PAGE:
The Intel 4 node, previously known as the Intel 7nm technology node, is progressing nicely, says a report published today by Taiwan's DigiTimes (opens in new tab). According to the report, Intel 4 is on track to get ready for volume production in H2 2022, matching Intel's official stance that Intel 4 will be "manufacturing ready in 2H 2022."
About a month ago, at the 2022 IEEE VLSI Symposium, Intel was highly optimistic about its next significant semiconductor production node shrink. It said that ported chips could run at >20% faster at the same power or reduce power usage by ~40% at the same frequency. In addition, we learned that the Intel 4 node, Intel's first to use EUV lithography, would also double transistor density (vs. Intel 7) for high-performance libraries.
Today's report reminded us that Intel remains confident in the Intel 4 process, which is encouraging because it will serve as the heart of Meteor Lake (Intel's 14th gen Core processor for consumers).
As well as benefiting from the new Intel 4 process technology, Meteor Lake will be the firm's first chiplet-style processor for the mass market – the so-called flexible tiled architecture and Foveros 3D packaging tech. Intel's APU-toting rivals may also have a shot across the bows by Meteor Lake's following gen on-board graphics, which Intel says will be a product of another firm's N3 process (obviously TSMC).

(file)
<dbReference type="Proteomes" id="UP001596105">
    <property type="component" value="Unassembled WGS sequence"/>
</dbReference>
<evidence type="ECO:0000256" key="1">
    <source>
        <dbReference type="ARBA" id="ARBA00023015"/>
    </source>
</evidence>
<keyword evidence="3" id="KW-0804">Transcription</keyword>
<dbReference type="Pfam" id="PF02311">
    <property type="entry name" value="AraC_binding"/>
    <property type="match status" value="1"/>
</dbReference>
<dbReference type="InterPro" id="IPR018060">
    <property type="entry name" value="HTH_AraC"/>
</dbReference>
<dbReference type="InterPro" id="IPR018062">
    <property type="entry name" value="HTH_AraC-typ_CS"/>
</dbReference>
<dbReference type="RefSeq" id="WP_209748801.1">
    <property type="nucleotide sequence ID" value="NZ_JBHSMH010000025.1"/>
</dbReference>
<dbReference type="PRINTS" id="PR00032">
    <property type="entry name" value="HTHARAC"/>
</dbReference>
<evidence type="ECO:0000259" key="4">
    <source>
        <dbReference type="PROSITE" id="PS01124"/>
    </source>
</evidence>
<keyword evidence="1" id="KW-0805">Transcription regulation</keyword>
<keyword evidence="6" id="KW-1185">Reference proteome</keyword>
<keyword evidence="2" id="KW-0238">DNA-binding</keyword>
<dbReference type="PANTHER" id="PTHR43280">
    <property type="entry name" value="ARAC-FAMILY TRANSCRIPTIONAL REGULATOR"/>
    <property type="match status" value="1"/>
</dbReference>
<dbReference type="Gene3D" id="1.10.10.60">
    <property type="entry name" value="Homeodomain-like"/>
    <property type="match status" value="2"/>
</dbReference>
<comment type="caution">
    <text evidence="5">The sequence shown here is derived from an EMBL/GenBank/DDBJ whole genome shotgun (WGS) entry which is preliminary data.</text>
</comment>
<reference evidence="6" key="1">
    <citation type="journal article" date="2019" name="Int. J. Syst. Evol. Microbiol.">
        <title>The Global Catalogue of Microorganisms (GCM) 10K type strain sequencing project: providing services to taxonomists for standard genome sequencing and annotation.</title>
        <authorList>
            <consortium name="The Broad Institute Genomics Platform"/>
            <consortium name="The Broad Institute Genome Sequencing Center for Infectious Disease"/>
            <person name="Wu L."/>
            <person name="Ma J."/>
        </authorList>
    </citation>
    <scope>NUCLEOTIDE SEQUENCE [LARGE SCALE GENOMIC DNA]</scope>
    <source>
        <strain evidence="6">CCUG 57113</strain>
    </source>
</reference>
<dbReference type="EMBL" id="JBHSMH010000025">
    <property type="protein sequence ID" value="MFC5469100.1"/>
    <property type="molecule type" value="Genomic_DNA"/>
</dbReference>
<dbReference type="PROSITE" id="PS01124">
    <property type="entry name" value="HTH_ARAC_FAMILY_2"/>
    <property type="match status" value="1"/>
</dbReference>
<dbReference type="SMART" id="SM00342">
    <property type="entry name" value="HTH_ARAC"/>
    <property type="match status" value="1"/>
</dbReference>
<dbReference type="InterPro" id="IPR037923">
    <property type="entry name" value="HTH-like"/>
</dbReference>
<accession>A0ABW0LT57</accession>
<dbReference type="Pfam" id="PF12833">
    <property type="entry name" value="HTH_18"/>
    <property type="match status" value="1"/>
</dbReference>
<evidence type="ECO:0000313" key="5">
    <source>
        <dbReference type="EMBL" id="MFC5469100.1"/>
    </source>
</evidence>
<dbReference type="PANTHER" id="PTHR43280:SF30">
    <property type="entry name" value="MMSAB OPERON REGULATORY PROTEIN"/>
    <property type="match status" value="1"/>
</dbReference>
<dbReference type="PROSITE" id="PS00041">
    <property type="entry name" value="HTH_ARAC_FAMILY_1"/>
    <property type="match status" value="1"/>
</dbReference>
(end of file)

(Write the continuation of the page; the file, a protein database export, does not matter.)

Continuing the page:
Of course, we are still waiting for Raptor Lake, Intel's 13th gen Core processor, to leap out of cover. Nonetheless, Raptor Lake looks a lot like 'filler' for the desktop market when you consider the potential of Meteor Lake and the entire product stack (from desktop to ultra-mobile) that may debut in the New Year. Those chips will face off with AMD's Ryzen 7000.
The last little nugget from the DigiTimes report was that Intel 3 may go through its "manufacturing ramp" in H2 2023. Last month, Intel claimed that Intel 3 would deliver an 18% performance advantage over Intel 4.
Update 04/06/2022 10:50am PT: Clarified ramp details.